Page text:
Hay Fever

What is Hay Fever? 

  • Hay fever is swelling of the lining inside of the nose.
  • Hay fever is also called allergic rhinitis.
  • The swelling is caused by breathing in something to which you are allergic (an allergen).

Some common allergens include:

  • Pollen from trees, grasses and weeds
  • Mold
  • Animals
  • House dust mites
  • Other triggers such as air pollution, dry air, strong odors and smoke can also make hay fever worse.


What Are The Signs of Hay Fever?

  • A stuffy or runny nose and cough lasting longer than two weeks
  • Sneezing more often than normal
  • Itchy eyes, nose and throat
  • Watery, red, puffy eyes
  • Snoring
  • Mouth breathing


When Does Hay Fever Occur?

  • Some people have symptoms of hay fever year round.
  • Other people have hay fever that only occurs in certain seasons or after exposure to triggers such as pets.


How Do You Treat Hay Fever?

  • An important part of treating hay fever is to first identify your allergies.
  • Remove, avoid or reduce exposure to your allergy triggers and irritants, like tobacco smoke.
  • Keep doors and windows shut during pollen season and limit outdoor activity during this time.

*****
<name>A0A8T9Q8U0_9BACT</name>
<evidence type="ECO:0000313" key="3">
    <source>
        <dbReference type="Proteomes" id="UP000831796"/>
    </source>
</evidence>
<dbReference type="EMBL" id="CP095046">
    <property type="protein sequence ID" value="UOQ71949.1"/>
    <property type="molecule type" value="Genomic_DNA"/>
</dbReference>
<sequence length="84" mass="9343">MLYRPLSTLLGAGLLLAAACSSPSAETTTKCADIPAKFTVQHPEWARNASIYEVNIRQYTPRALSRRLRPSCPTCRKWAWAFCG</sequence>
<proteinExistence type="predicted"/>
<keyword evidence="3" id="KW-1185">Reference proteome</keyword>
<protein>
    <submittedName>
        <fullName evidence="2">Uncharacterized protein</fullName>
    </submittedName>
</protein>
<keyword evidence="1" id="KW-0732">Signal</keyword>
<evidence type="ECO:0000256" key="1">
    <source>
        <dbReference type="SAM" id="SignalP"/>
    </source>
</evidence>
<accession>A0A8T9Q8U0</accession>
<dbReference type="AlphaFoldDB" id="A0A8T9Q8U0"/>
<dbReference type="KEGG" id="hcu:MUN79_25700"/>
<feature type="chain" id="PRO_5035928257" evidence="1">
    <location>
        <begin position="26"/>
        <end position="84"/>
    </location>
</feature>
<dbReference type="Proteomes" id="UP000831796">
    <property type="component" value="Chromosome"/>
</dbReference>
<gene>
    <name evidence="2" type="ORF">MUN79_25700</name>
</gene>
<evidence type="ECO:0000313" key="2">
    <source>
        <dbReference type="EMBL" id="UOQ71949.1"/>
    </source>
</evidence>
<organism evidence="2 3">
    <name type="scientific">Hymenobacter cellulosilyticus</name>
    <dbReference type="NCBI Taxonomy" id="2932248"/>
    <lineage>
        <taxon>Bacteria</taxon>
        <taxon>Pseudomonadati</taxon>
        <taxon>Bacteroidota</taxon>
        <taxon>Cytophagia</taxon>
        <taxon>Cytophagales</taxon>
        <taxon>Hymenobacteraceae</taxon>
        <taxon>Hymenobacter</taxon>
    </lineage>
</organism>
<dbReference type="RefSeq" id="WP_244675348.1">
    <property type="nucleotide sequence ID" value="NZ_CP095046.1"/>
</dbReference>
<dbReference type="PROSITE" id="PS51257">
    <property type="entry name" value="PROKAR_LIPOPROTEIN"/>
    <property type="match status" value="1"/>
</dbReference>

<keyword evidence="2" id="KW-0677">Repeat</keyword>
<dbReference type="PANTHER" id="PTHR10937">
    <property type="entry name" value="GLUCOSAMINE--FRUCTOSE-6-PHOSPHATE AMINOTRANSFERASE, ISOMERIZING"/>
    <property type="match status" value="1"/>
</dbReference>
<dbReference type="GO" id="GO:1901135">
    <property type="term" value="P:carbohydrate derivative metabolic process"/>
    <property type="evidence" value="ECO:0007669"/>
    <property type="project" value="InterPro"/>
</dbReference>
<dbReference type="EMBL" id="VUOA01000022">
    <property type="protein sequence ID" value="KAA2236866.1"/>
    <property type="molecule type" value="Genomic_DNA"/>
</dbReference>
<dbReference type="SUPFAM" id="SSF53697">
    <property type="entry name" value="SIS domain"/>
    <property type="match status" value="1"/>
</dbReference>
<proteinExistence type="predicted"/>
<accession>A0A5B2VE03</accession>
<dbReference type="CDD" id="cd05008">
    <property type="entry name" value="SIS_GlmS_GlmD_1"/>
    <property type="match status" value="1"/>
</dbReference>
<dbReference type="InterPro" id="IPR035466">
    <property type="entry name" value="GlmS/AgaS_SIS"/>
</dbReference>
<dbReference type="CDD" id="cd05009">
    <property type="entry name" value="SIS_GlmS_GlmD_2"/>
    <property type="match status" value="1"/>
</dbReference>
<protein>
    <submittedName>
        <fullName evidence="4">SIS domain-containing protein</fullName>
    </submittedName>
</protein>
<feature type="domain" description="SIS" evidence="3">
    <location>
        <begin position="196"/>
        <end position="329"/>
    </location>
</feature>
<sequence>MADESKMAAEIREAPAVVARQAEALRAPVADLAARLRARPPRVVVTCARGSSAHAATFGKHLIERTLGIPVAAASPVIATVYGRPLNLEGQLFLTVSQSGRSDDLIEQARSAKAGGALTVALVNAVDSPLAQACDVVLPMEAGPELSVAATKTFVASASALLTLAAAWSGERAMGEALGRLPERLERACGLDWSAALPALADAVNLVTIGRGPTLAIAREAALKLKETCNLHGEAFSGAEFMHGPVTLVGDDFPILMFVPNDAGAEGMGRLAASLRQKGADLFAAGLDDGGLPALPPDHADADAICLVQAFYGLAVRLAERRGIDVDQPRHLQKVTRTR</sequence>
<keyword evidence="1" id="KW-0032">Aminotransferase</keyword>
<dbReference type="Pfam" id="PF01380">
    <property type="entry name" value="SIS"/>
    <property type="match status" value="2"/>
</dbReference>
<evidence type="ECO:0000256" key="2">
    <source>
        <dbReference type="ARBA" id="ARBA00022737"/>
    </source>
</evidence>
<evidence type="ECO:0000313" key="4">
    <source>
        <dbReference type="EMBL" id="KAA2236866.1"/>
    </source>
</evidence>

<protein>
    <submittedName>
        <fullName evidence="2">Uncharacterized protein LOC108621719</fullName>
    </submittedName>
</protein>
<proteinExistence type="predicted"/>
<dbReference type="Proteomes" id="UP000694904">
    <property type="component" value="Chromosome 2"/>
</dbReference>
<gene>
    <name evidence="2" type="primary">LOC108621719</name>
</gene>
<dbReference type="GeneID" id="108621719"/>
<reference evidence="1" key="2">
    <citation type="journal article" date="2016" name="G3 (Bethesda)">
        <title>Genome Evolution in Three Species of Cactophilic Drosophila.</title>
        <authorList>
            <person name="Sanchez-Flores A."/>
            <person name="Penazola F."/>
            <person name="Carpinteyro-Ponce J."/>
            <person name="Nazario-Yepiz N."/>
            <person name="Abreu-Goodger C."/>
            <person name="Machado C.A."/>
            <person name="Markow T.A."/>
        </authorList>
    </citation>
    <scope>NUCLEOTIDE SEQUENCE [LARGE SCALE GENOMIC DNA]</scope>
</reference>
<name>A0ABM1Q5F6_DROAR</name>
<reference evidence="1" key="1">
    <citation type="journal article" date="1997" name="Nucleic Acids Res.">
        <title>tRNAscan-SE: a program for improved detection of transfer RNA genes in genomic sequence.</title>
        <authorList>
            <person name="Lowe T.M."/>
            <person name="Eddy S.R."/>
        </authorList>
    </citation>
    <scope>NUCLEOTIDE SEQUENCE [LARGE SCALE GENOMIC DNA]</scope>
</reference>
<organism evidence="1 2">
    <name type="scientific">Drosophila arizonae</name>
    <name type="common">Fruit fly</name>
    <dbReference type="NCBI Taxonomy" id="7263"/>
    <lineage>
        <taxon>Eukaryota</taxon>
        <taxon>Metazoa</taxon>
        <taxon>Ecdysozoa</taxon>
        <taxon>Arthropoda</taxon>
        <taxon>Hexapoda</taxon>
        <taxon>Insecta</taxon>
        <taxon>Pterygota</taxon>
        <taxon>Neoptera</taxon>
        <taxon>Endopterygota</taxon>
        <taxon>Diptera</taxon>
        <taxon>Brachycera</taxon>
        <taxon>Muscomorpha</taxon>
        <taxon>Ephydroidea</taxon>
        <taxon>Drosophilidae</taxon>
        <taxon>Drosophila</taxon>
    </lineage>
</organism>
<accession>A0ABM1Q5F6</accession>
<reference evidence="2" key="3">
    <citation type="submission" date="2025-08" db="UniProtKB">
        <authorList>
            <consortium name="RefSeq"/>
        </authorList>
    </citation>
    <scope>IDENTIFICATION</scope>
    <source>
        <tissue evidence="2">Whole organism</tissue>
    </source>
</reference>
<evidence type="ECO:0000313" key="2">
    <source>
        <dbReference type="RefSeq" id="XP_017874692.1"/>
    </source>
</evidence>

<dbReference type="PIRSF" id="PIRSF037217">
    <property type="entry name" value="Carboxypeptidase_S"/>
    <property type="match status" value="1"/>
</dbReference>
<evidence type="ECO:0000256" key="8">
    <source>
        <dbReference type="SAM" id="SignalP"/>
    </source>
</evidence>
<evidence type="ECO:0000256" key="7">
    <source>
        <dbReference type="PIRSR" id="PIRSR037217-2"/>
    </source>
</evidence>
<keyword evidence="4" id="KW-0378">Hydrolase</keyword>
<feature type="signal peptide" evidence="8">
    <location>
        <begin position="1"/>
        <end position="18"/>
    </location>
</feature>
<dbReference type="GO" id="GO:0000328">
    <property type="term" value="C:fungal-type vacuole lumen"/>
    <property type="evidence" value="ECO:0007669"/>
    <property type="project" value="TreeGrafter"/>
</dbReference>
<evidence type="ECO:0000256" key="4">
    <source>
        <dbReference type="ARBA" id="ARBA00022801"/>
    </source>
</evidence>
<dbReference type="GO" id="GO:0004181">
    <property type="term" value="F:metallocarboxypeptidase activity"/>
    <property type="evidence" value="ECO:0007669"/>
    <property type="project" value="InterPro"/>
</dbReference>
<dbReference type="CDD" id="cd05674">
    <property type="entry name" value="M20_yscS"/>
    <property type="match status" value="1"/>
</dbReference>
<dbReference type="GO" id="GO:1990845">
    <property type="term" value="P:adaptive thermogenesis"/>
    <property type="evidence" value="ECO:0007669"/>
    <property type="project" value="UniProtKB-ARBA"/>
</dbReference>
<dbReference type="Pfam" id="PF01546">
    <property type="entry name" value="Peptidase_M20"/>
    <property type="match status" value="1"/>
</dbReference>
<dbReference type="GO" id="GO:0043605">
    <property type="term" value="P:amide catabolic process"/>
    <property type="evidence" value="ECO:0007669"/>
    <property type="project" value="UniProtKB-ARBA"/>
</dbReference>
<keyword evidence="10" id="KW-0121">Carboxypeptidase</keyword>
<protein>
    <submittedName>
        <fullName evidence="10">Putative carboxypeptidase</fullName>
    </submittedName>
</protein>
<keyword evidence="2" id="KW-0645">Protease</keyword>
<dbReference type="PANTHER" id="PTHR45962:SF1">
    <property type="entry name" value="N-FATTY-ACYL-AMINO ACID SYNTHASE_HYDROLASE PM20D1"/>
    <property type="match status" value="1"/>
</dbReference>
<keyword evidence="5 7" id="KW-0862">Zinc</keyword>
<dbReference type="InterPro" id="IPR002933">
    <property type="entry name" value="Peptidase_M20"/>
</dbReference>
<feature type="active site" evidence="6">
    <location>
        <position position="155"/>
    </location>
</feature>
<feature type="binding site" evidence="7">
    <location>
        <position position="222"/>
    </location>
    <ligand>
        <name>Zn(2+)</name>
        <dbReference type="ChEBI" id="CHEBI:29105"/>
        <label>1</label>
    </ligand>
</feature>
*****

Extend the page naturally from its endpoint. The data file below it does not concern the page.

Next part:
• Antihistamines and nasal steroid sprays are the most commonly used medicines to treat hay fever.
  • Talk to your doctor about the right medicine for you.
  • Decongestant nasal sprays will help, but should be used for no more than 3-5 days. Longer use can increase nasal symptoms.
  • Allergy shots are sometimes used for people with severe hay fever and seasonal problems to grass, tree or weed pollen.
  • Allergy shots are given to make a person less sensitive to their allergens.
  • Speak to your doctor to learn more about hay fever.


How Does Hay Fever Affect Asthma?

  • The nose, windpipe and airways in the lungs make up the respiratory system.
  • Hay fever affects the nose and asthma affects the lungs.
  • The nose acts as a filter to the airways. The nose also warms up and adds moisture to the air before it enters the lungs.
  • Anything that affects the nose can also affect the airways in the lungs.
  • Many people who have hay fever also have asthma.
  • Hay fever that is not treated can make asthma worse.


Asthma Allie Says:

"Treating hay fever can improve your asthma control!"


The Children's Allergy & Asthma Education Centre © 2013